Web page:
, Academic Emergency Medicine, 2023 Mar 06
Racial and ethnic minorities receive opioid prescriptions at lower rates and dosages than White patients. Though opioid stewardship interventions can improve or exacerbate these disparities, there is little evidence about these effects. We conducted a secondary analysis of a cluster-randomized controlled trial conducted among 438 clinicians from 21 emergency departments and 27 urgent care clinics. Our objective was to determine whether randomly allocated opioid stewardship clinician feedback interventions that were designed to reduce opioid prescriptions had unintended effects on disparities in prescribing by patient race and ethnicity.
The primary outcome was likelihood of receiving a low-pill prescription (low ≤10 pills, medium 11–19 pills, high ≥20 pills). Generalized mixed-effects models were used to determine patient characteristics associated with low-pill prescriptions during the baseline period. These models were then used to determine whether receipt of a low-pill prescription varied by patient race or ethnicity during the intervention period between usual care and three opioid stewardship interventions: (1) individual audit feedback, (2) peer comparison feedback, and (3) combined (individual audit + peer comparison) feedback.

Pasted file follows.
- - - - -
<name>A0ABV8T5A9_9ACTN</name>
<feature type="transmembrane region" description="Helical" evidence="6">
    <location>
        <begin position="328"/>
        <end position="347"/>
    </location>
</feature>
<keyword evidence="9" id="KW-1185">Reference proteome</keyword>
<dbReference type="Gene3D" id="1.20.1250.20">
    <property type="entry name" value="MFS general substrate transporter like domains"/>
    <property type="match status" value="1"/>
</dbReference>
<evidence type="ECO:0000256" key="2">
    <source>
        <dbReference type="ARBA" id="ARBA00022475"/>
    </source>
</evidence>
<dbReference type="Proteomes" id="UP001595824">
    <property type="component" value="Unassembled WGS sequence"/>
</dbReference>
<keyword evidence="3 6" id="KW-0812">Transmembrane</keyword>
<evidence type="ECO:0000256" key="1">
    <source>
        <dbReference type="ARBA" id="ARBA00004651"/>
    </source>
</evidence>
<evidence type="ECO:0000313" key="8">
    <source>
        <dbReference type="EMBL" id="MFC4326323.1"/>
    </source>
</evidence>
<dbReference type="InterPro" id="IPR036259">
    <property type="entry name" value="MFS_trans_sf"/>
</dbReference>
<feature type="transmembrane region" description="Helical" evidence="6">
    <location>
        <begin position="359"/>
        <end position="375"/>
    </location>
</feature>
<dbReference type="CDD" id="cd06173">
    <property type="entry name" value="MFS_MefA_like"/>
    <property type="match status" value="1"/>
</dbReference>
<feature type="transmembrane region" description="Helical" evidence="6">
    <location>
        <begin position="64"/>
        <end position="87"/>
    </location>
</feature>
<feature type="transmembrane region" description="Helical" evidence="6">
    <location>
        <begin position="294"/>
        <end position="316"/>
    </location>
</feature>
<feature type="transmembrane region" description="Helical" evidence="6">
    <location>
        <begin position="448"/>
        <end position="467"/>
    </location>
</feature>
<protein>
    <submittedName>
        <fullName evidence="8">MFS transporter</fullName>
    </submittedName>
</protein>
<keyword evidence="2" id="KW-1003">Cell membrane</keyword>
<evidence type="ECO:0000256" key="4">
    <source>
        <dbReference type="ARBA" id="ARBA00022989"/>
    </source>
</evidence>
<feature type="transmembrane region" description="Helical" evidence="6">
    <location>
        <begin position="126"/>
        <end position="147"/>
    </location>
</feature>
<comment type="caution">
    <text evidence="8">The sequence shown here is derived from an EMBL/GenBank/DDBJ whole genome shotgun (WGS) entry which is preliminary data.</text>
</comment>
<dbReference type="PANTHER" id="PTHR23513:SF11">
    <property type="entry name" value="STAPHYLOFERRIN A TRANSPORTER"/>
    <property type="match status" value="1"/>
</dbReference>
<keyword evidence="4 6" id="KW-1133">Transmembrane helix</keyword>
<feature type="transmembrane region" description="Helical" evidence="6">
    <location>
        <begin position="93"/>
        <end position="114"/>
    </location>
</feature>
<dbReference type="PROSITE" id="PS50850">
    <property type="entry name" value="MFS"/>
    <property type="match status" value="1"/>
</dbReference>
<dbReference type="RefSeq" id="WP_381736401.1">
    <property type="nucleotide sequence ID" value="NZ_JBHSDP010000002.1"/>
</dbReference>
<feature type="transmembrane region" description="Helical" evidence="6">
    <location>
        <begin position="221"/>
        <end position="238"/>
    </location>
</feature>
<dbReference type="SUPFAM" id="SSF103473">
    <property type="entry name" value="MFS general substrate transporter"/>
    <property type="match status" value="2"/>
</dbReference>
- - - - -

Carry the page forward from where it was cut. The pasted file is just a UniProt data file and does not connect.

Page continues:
Compared with White patients, Black patients were more likely to receive a low-pill prescription during the baseline (adjusted odds ratio [OR] 1.18, 95% confidence interval [CI] 1.06–1.31,p= 0.002) and intervention (adjusted OR 1.43, 95% CI 1.07–1.91,p= 0.015). While combined feedback was associated with an overall increase in low-pill prescriptions as intended (adjusted OR 1.89, 95% CI 1.28–2.78,p= 0.001), there were no significant differences in treatment effects of any of the interventions by patient race and ethnicity.
Combined individual audit and peer comparison feedback was associated with fewer opioid pills per prescription equally by patient race and ethnicity. However, the intervention did not significantly close the baseline disparity in prescribing by race.